Superintendent SaJade Miller of Rocketship Public Schools plans to be brutally honest with parents when talking about spring 2023 state standardized test results.

The inaugural numbers for Dennis Dunkins Elementary in Fort Worth’s Stop Six community show 23% of third graders met grade level or higher on the reading test and 9% on the math exam. The two-school charter network plans to focus on small group instruction, add additional instruction time and better development for teachers to improve for the 2023-23 academic year.

“The results are unacceptable,” Miller said. 

The test was administered to 44 third-grade students at Dunkins Elementary. They were the only students at the school, which launched in 2022, required to take the STAAR exams.

The school saw 57% of third graders fail the reading test and 59% not pass the math exam, according to results from the State of Texas Assessments of Academic Readiness, or STAAR.

“We own these results,” Steve Ulibarri, Rocketship’s director of external affairs, said.

Miller acknowledged the results are not where he had hoped they would be. However, his goal is still unchanged: Ensure every student reads on grade level by the time they finish fifth grade, the last level offered at the charter.

“The gaps were not created in a year or a month or a week. The gaps were created by no faults of this phenomenal community or these wonderful students over time. We need time to make the gains,” the superintendent said.

Rocketship needed its third-grade students to grow up to two years to meet grade level, Miller said. Rocketship third graders started last year at an academic low point.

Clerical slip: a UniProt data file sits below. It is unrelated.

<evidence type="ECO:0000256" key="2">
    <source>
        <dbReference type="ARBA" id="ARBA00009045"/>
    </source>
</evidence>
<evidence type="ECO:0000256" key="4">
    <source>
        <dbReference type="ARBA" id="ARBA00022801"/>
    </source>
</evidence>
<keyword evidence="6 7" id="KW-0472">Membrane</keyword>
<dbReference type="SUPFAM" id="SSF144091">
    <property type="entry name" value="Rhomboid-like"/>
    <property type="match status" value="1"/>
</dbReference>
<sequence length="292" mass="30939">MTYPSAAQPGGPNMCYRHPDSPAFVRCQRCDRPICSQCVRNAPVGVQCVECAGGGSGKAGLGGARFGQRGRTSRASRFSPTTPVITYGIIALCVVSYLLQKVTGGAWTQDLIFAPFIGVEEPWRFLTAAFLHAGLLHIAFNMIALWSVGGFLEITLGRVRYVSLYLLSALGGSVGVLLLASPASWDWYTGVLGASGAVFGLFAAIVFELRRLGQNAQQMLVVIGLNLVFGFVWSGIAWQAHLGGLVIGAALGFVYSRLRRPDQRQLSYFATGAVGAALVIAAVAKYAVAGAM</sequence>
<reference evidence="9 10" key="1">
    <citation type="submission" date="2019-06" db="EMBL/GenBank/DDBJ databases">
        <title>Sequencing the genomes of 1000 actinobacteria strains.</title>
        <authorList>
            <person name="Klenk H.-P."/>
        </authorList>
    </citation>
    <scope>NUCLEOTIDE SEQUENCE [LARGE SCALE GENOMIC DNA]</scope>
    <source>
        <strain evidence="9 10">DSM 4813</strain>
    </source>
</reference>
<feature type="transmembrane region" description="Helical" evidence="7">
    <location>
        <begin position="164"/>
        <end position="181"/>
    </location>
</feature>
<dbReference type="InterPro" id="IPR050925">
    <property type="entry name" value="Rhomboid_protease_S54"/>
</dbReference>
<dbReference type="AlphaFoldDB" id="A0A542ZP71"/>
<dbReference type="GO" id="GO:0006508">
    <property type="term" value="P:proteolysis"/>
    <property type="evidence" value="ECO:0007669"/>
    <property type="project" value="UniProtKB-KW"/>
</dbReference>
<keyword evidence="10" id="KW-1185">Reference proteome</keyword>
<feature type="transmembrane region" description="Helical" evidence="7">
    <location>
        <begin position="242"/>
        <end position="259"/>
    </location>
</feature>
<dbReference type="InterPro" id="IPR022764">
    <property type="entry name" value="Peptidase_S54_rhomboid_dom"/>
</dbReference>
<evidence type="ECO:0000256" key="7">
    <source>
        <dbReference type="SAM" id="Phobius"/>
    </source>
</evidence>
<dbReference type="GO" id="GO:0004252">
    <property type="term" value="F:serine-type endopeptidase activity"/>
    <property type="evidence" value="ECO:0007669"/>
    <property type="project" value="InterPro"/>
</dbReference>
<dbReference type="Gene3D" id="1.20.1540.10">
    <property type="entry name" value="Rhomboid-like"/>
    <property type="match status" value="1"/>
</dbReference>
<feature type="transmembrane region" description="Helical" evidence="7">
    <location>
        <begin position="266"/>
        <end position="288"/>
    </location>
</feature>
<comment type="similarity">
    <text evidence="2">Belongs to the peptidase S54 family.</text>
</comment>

Miller sees the results as the baseline for Rocketship. The charter school plans to use the STAAR results with the Measure of Academic Progress test from the Northwest Evaluation Association. Students take the MAP test three times a year and it correlates to their eventual performance on the state standardized exam.

“We’re not teaching to a test, but we are ensuring that we cover the standards and build life skills and a love for learning,” Miller said.

Ulibarri described the results as disproving the idea that charter schools cherry-picked students as a way to boost academic achievement. For Rocketship, the opposite is true, he said.

“If they were in a school system that was meeting their needs and their students were excelling, they probably wouldn’t have made the jump,” Ulibarri said.

About 600 students attend Rocketship’s Dunkins Elementary and Explore Elementary, a new campus that opened Aug. 7 in east Fort Worth.

Rocketship faced difficulties changing its teaching model to meet the requirements of Texas. Last school year was the first ever in the Lone Star State for Rocketship, a national charter network with schools in Tennessee, Wisconsin, California and Washington, D.C.

Miller wants to see improvement for the 2023-24 school year. 

Students will see more small group instruction this year. Lessons for the small groups will be customized for each student so they can build on their skills and fill knowledge gaps, Miller said. For example, a teacher will present a lesson to the entire class, then drill down into a specific concept in literacy or math in a small group.

The structure of a school day has changed, too. School now starts 15 minutes earlier. While not much, each minute is important and administrators can dedicate the extra time to instruction, Miller said.

Like their students, teachers will receive more time in small groups to become better educators. Teachers will learn how to better use data from STAAR and MAP tests and apply it to their classroom and lesson plans.

Miller expects improvements if students, teachers, their community and parents come together.

“In order to maximize student potential, we have to maximize adult potential,” Miller said. 

Jacob Sanchez is an enterprise journalist for the Fort Worth Report. Contact him at or via Twitter. At the Fort Worth Report, news decisions are made independently of our board members and financial supporters. Read more about our editorial independence policy here.

Creative Commons License

Noncommercial entities may republish our articles for free by following our guidelines. For commercial licensing, please email

Jacob Sanchez is an enterprise reporter for the Fort Worth Report. His work has appeared in the Temple Daily Telegram, The Texas Tribune and the Texas Observer. He is a graduate of St. Edward’s University....